Date of Award


Degree Name

Doctor of Philosophy




Yolanda C. Leyva


In 1968, HemisFair became the first world's fair to be held in San Antonio, the United States Southwest, and to be recognized by the Bureau of International Expositions. Countries from around the globe were brought together by a shared commitment to democratic unity, Pan-American friendship, and to celebrate San Antonio's 250th anniversary. San Antonio Fair Inc., the group in charge of the fairâ??s construction and production, worked closely with community leaders, the Texas state government, and the U.S. federal government to create the exposition. The fair's theme would be called Confluence of Civilizations in the Americas. Confluence for the fair meant the merging of the United States and Latin American societies. For communities of color in San Antonio and Latin American groups abroad, confluence became rhetoric that cut across international borders but did not cut through race and class in the United States or competing political ideologies during the Cold War. To make this theme a reality, federal, state, and civic officials adopted pre-WWII measures of cultural diplomacy and Pan-Americanism, administered by middle-class Mexican Americans, to invite countries of the Western Hemisphere to participate. Pan-Americanism was the idea that all Western Hemisphere people shared the same American identity regardless of nationality. As a result, HemisFair provides an ideal case to explore the factions within San Antonio, U.S., and global societies and to understand how the idea of confluence was a mask to cover up the real history of class, ethnic, civil rights, and national tensions and divisions. These are among the major issues discussed in this Dissertation.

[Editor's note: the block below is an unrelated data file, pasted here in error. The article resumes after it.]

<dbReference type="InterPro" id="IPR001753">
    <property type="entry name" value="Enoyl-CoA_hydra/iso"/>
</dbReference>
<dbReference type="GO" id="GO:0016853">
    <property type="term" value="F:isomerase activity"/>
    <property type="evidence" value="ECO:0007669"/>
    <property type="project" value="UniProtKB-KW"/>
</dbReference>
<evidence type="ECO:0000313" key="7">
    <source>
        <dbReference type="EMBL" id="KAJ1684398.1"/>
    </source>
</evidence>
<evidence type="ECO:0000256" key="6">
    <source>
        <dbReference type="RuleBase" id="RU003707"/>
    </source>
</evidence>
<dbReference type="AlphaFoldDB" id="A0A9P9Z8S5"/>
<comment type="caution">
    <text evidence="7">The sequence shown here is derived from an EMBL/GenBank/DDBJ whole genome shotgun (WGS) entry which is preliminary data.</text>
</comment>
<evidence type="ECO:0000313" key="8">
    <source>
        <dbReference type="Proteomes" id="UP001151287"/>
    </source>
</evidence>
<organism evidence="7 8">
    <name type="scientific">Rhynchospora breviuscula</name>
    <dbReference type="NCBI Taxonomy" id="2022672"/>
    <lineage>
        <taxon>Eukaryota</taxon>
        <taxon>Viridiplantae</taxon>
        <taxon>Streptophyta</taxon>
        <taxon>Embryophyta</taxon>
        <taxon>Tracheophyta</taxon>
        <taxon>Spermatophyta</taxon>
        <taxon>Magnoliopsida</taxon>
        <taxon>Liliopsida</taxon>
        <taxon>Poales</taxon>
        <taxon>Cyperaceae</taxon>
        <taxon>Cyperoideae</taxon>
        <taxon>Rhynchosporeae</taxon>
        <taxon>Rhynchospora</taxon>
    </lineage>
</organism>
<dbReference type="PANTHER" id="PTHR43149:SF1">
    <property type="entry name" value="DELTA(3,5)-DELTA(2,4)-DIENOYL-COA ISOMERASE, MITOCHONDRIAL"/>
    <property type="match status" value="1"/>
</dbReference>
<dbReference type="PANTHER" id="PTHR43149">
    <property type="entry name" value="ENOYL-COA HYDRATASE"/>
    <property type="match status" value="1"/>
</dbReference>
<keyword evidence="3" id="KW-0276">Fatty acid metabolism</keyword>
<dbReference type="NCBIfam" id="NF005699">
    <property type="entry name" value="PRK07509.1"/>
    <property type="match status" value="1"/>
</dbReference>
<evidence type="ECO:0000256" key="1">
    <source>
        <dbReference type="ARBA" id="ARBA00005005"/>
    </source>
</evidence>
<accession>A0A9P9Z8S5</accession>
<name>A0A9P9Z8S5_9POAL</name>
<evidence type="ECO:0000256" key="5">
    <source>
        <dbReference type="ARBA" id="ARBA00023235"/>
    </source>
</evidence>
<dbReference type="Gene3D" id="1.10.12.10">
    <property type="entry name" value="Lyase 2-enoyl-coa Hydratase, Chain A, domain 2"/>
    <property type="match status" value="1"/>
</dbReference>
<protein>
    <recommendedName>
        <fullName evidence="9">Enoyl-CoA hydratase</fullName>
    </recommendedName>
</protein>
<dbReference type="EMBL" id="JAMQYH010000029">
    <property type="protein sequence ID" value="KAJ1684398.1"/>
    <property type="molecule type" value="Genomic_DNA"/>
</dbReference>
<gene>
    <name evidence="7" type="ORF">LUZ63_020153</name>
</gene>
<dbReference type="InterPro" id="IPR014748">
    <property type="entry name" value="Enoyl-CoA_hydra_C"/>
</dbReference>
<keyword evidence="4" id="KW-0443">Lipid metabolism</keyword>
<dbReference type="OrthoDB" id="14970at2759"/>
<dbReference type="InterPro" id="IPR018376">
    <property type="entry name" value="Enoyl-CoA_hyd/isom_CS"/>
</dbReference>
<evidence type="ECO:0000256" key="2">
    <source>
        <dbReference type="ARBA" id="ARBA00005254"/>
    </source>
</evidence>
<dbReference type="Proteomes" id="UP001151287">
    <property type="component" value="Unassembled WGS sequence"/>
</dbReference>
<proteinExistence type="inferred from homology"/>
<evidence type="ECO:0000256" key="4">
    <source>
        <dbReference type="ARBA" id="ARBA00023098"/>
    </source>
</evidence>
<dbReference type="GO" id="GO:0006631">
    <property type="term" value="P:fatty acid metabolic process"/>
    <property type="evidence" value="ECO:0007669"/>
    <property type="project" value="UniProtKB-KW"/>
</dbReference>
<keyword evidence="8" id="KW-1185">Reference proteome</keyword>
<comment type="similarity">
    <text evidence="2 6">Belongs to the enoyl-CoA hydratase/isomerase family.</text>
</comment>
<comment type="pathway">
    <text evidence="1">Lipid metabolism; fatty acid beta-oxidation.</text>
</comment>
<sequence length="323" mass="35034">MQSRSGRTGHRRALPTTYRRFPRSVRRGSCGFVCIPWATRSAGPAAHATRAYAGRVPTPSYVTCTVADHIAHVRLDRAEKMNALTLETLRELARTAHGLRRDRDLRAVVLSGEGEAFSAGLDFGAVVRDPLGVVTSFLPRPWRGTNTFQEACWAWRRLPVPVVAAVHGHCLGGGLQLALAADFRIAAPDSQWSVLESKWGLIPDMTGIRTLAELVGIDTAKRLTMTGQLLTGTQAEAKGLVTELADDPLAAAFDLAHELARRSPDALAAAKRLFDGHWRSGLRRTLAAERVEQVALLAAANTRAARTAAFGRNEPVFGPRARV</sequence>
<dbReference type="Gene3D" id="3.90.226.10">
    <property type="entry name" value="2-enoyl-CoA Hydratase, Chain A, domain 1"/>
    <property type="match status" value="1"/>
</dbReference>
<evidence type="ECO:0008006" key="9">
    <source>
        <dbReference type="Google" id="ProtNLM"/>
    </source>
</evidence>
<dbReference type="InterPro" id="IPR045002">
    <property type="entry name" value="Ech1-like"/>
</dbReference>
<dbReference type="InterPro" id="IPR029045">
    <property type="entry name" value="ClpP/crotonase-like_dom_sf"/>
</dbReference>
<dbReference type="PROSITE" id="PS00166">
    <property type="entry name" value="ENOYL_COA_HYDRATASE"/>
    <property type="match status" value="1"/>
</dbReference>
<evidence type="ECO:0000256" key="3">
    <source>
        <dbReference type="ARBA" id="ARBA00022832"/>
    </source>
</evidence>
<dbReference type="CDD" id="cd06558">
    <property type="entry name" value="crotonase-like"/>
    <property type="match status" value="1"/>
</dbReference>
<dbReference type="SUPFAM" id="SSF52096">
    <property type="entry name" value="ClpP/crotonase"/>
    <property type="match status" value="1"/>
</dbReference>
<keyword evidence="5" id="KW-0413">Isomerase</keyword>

Received from ProQuest

File Size

268 pages

File Format


Rights Holder

Gene Thomas Morales